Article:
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Repoz Posted: August 11, 2011 at 11:45 AM | 63 comment(s)
  Beats: books, history, media

Lamberts: Catching up with former Detroit Tiger Steve Kemp

Nothing left to spill, I guess.

When I was looking up information about you on the internet, Wikipedia.com listed you as Steven “Ashtray” Kemp.

“That just goes to show you you can’t believe everything you read on the ‘net. My kids asked me about that once. Maybe some fan was mad at me about something and decided to give me a nickname. But I have no clue. I never smoked, so I have no idea where that came from.”

Have you read Stephen King’s book “Cujo” or are you familiar with the book or the movie? In the novel, but they left it out of the film, the lead female character (Donna Trenton) and her son (Tad) are trapped inside a car by a rabid St. Bernard. Her husband (Vic) is away on a business trip so she and her son go ...

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Repoz Posted: August 11, 2011 at 11:12 AM | 3 comment(s)
  Beats: history, tigers

Primer Dugout (and link of the day) 8-11-2011

100-year-old newspaper war!

Youngstown Vindicator, August 10, 1911:

East Liverpool, Aug. 10.—Hugh Tate, first baseman for the Youngstown ball team playing here Wednesday afternoon, had his right wrist shattered by being struck with a fast shoot pitched by Richie of the local team.  Dr. J.L. Pyle…declared the bone in Tate’s wrist had been broken into at least ten pieces.

Not so fast, my friend.

Youngstown Vindicator, August 11, 1911:

The town of East Liverpool must be a wonderful place.  They fix shattered wrists down there in less time than it takes to shatter them.  They have some accurate and reliable newspaper men there too.  If they are asked for a story 20 hours after an incident happens they can supply you with more horrible details ...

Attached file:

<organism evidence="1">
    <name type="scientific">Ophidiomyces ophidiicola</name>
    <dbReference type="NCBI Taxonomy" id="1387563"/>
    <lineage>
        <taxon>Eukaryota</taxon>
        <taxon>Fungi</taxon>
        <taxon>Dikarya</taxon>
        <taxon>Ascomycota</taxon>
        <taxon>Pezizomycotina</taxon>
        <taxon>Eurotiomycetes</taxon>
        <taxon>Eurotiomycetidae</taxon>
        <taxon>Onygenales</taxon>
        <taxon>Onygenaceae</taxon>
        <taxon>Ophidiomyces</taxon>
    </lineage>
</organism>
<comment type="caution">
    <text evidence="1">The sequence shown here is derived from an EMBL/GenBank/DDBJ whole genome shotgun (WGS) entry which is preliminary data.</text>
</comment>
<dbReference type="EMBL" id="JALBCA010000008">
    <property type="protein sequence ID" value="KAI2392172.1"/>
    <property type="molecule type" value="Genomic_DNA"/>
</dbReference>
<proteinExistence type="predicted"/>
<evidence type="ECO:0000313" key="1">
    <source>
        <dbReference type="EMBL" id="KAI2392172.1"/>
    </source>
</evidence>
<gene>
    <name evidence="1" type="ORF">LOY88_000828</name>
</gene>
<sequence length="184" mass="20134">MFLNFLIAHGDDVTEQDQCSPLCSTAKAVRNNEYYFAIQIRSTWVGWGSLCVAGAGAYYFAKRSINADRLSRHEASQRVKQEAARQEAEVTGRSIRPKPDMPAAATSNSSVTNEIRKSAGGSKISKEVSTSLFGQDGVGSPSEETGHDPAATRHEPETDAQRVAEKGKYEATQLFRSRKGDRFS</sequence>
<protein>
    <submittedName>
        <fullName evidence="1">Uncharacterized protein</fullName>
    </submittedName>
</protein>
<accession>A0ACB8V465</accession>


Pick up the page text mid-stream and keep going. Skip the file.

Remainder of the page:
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Jefferson Manship (Dan Lee) Posted: August 11, 2011 at 09:16 AM | 13 comment(s)
  Beats: dugout, history

Slate: Why Are They Using Baseball Bats Instead of Cricket Bats in the U.K. Riots?

It’s the fault of all those baseball hooligans!

Many people in the U.K. seem to associate baseball bats with violence, perhaps on account of the long association between the two in American films (like The Warriors), television shows (like The Sopranos), and video games (like Grand Theft Auto). The idea of baseball-related combat has become so common in England that theater companies regularly call BaseballSoftballUK, the country’s development agency for the two sports, seeking bats for staged beatings. In addition, one of the organization’s female members was once singled out on a bus by a police officer who demanded that she produce a softball to prove that she wasn’t carrying her bat as a weapon. There may be some logic to preferring a ...

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vortex of dissipation Posted: August 11, 2011 at 08:48 AM | 151 comment(s)
  Beats: international

Arizona Republic: Arizona Diamondbacks defeat Houston Astros to take NL West lead

And the Diamondbacks, by virtue of their 6-3 win at Chase Field on Wednesday night, really are a first-place team again. Coupled with San Francisco’s 9-2 loss to the Pittsburgh Pirates earlier in the day, the Diamondbacks leapfrogged the Giants, whom they now lead by a half-game in the NL West.

It was a game in which order was restored in the Diamondbacks’ universe. They had been hammered by these Astros on Monday and then needed every ounce of effort - and every inch of closer J.J. Putz’s reach - to eke out a win Tuesday.

But on Wednesday right-hander Josh Collmenter mostly had his way with the young Houston lineup, and the Diamondbacks pounced on Henry Sosa in the right-hander’s major-league debut, scoring three runs in the first ...

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NTNgod Posted: August 11, 2011 at 05:04 AM | 24 comment(s)
  Beats: arizona, game recaps